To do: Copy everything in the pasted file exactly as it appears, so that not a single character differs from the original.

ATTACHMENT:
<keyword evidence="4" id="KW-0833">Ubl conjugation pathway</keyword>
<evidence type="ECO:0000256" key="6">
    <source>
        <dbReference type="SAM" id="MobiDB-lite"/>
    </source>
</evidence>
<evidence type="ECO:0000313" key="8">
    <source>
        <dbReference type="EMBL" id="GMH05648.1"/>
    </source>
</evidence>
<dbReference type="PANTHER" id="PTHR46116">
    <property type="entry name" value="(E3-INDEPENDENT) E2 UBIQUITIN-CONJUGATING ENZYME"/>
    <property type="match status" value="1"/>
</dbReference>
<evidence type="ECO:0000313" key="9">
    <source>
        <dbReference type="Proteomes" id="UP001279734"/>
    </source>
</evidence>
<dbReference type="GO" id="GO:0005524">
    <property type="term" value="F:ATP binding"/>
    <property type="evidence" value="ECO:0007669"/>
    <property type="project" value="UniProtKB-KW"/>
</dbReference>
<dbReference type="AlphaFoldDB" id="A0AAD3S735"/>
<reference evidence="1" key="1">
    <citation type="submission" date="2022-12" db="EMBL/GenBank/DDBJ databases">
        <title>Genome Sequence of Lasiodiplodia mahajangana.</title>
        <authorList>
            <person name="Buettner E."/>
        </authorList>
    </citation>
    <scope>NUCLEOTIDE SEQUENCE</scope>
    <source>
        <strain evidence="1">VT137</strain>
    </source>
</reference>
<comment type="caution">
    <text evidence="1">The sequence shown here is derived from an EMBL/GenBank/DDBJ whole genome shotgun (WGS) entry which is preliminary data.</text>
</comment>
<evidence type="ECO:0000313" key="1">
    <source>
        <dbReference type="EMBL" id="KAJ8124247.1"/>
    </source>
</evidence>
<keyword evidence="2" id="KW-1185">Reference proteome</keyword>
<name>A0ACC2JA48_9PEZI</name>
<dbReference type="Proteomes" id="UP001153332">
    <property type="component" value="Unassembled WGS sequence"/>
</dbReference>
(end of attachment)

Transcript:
<keyword evidence="4" id="KW-0833">Ubl conjugation pathway</keyword>
<evidence type="ECO:0000256" key="6">
    <source>
        <dbReference type="SAM" id="MobiDB-lite"/>
    </source>
</evidence>
<evidence type="ECO:0000313" key="8">
    <source>
        <dbReference type="EMBL" id="GMH05648.1"/>
    </source>
</evidence>
<dbReference type="PANTHER" id="PTHR46116">
    <property type="entry name" value="(E3-INDEPENDENT) E2 UBIQUITIN-CONJUGATING ENZYME"/>
    <property type="match status" value="1"/>
</dbReference>
<evidence type="ECO:0000313" key="9">
    <source>
        <dbReference type="Proteomes" id="UP001279734"/>
    </source>
</evidence>
<dbReference type="GO" id="GO:0005524">
    <property type="term" value="F:ATP binding"/>
    <property type="evidence" value="ECO:0007669"/>
    <property type="project" value="UniProtKB-KW"/>
</dbReference>
<dbReference type="AlphaFoldDB" id="A0AAD3S735"/>
<reference evidence="1" key="1">
    <citation type="submission" date="2022-12" db="EMBL/GenBank/DDBJ databases">
        <title>Genome Sequence of Lasiodiplodia mahajangana.</title>
        <authorList>
            <person name="Buettner E."/>
        </authorList>
    </citation>
    <scope>NUCLEOTIDE SEQUENCE</scope>
    <source>
        <strain evidence="1">VT137</strain>
    </source>
</reference>
<comment type="caution">
    <text evidence="1">The sequence shown here is derived from an EMBL/GenBank/DDBJ whole genome shotgun (WGS) entry which is preliminary data.</text>
</comment>
<evidence type="ECO:0000313" key="1">
    <source>
        <dbReference type="EMBL" id="KAJ8124247.1"/>
    </source>
</evidence>
<keyword evidence="2" id="KW-1185">Reference proteome</keyword>
<name>A0ACC2JA48_9PEZI</name>
<dbReference type="Proteomes" id="UP001153332">
    <property type="component" value="Unassembled WGS sequence"/>
</dbReference>